I've just been reading about the origins of Barclay's Bank's eagle and by chance it ties up with this, speculatively... in the past I read about William Erbury a radical preacher from Cardiff and he like many other of those 17c radicals converged on the printing and publishing operation conducted by Giles and Elizabeth Calvert from May 1644 onwards in London 'at a tenement at the sign of the Black-Spread-Eagle at the west end of St Paul's Cathedral in the parish of St Gregory by Paul's ... it was situated on the busy street leading from Ludgate Hill to the cathedral ... the modern day 54 Lombard Street.'(Oxford Dictionary of National Biography) The eagle has a long mythical association of the idea of bringing down messages from heaven to earth and is a fitting symbol for the activities conducted there. Calvert published Levellers', Diggers', Ranters', Quakers' and many other radical religious and political leaflets - in short he was prepared to publish anything and suffered for it once governmental authority re-established itself. All of these publications would have stated their origins at the Black Spread Eagle so the association would have been made at that time with radicalism. His wife continued the work with a secret portable printing press after his death, but presumably it eventually failed and the premises passed through several hands until it became the headquarters of what was to become Barclays Bank. The sign was still hanging outside in 1728 when the bank moved in and is the origins of the present day Barclays Bank logo - which has recently appeared as a blue eagle and is now a white eagle on blue backgrounds. The occasion of finding out this connection has been my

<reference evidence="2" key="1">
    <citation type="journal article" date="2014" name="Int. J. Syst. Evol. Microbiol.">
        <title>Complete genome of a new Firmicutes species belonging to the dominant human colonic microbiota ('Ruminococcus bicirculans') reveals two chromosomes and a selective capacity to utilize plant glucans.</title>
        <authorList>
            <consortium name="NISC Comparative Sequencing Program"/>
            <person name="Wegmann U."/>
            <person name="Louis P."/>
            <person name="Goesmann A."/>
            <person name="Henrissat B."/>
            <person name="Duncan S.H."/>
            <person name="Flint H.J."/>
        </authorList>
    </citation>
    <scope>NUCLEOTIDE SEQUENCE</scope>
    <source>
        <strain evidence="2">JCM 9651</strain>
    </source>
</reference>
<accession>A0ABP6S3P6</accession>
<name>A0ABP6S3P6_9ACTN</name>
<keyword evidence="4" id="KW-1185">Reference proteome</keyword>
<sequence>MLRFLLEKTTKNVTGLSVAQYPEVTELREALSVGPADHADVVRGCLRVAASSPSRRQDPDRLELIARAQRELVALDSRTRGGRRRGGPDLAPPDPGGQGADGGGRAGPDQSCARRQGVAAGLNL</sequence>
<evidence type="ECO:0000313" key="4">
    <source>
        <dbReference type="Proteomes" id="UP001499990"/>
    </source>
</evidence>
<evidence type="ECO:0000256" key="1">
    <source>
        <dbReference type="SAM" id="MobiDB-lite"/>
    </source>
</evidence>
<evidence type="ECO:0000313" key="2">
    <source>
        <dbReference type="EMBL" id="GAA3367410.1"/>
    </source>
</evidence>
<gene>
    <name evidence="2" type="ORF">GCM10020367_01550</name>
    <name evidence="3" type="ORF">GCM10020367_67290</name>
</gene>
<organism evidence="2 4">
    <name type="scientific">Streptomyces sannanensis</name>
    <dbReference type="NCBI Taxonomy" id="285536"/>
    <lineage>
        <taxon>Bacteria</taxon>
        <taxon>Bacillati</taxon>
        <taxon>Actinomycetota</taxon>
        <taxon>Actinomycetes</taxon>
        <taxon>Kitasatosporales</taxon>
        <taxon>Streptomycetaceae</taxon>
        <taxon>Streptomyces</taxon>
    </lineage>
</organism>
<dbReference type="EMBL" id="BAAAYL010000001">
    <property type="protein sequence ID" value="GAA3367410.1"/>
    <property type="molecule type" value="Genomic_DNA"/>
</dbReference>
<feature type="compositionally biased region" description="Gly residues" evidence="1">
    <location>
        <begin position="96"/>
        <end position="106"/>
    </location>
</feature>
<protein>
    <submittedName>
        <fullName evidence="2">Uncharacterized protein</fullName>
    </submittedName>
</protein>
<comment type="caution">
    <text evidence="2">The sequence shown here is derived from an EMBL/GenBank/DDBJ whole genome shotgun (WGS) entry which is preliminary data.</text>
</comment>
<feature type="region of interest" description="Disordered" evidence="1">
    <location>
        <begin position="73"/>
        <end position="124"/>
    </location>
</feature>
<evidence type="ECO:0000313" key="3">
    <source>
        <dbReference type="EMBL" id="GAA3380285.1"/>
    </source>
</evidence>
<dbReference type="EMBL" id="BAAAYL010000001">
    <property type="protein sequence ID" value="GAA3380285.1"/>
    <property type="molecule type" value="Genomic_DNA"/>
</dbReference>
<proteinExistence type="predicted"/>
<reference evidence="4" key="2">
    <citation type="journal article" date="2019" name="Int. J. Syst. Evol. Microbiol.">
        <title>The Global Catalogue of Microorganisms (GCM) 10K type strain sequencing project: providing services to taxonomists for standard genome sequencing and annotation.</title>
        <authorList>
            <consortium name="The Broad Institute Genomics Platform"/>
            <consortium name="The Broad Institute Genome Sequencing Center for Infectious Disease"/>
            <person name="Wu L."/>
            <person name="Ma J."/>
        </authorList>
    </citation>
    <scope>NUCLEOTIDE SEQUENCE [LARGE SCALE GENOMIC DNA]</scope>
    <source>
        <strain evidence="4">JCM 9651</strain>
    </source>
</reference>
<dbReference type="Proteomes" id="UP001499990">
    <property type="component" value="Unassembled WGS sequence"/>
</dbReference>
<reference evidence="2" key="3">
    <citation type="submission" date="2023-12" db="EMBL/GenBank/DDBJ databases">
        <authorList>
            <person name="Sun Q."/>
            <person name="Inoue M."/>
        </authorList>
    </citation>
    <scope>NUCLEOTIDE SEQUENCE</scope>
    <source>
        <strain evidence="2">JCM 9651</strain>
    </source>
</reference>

investigating the false fuss made in the press in recent years over Barclay's eagle being supposedly 'Nazi' and offending the new Dutch proprietors. Barclays Bank has in fact a long history of liberal left-leaning attitudes, being the result of a radical merger engineered by Quaker banks after a spectacular run of one of their number that wasn't surpassed until Northern Rock recently. So why not consider that the black eagle's history may imply that left-leaning literary man Harri Webb knew all about it having radical associations?

So since Barclay's eagle can turn from black to white why not Harri Webb's if he culled it from this historical radical source ?

Here is a picture of an old fashioned Barclays Bank sign -

David B Lawrence, 30 April 2010